I have a transformer that says 6V 600mA 3.6VA, AC current (but the voltage measured is actually 8.65Vac).
I will add a 4 diode rectifier WITHOUT capacitor (I say without in order to simplify the calculus). I want to connect LEDs (200mA per LED). So, I should be able to connect 3 LEDs.

I want to know how to calculate the series resistor for each LED. But I don't know the REAL output voltage of the transformer. Will the voltage drop after I add each LED (this is what I think it will happen) or only after I reach the maximum power consumption?

  • \$\begingroup\$ More than you expect. 9V * 600mA = 5.4W so a 3.6VA transformer can't supply that much. \$\endgroup\$ Dec 24 '16 at 14:56
  • \$\begingroup\$ This is just an exercise. This is where I want to use this information: electronics.stackexchange.com/questions/276665/… \$\endgroup\$
    – Gravity
    Dec 24 '16 at 15:33
  • 1
    \$\begingroup\$ The voltage rating of the transformer is under full (resistive) load. \$\endgroup\$ Dec 24 '16 at 17:08

With a transformer that small, the load regulation will be very poor, maybe 20% (that is, loaded voltage = 80% of unloaded voltage), or could even be worse. The voltage will drop steadily as you add more load.

Your best bet is to measure it under load. You can do this safely by measuring the voltage off load, then compute the dropper resistors for that voltage. Attach the LEDs. The transformer voltage will drop under load, so having the wrong values will be safe. Take new measurements under load, rinse and repeat.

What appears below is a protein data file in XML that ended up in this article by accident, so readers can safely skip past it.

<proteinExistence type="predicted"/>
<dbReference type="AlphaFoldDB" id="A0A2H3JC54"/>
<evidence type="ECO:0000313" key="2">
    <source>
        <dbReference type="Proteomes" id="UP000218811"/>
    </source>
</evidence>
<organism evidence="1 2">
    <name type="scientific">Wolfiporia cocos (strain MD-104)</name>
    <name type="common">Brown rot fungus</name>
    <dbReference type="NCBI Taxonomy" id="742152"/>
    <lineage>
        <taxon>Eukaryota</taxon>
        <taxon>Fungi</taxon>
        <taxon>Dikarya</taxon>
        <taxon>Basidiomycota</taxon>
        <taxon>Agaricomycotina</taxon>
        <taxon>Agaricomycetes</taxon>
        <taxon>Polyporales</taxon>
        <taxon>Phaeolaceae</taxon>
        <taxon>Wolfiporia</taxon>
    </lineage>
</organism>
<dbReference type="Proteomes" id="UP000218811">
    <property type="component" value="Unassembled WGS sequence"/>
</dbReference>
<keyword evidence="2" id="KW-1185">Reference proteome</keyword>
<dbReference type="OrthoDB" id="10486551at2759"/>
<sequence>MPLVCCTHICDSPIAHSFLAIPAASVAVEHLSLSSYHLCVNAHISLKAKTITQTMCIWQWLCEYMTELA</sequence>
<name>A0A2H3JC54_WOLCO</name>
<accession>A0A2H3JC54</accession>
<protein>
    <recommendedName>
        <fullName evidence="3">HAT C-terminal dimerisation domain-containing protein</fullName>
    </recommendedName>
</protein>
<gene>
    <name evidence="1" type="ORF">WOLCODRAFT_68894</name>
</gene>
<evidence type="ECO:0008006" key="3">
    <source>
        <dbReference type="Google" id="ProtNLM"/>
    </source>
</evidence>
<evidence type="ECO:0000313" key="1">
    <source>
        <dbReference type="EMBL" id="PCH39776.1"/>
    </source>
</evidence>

• \$\begingroup\$ So, the answer to my question is "the voltage will drop after each LED"? \$\endgroup\$
    – Gravity
    Dec 24 '16 at 15:00
  • \$\begingroup\$ Is the resistance of the secondary coil the internal resistance of the transformer? In this case I could do some calculus about how much it will drop. \$\endgroup\$
    – Gravity
    Dec 24 '16 at 15:01
  • \$\begingroup\$ It's the resistance of the primary, the secondary, the coupling coefficient between them, and losses in the core, well, these are the principal loss factors, there are others. So measurement will be more practical. Yes, the voltage will drop as you add each load. How will you connect even the first LED if you don't know how to calculate its dropper resistor? \$\endgroup\$
    – Neil_UK
    Dec 24 '16 at 15:04
  • \$\begingroup\$ The resistor is 25 ohm / 1W power (for a 3.1V LED @0.2A) if the Vcc output is 8V (I took in consideration the drop on 1 rectifier diode). \$\endgroup\$
    – Gravity
    Dec 24 '16 at 15:29

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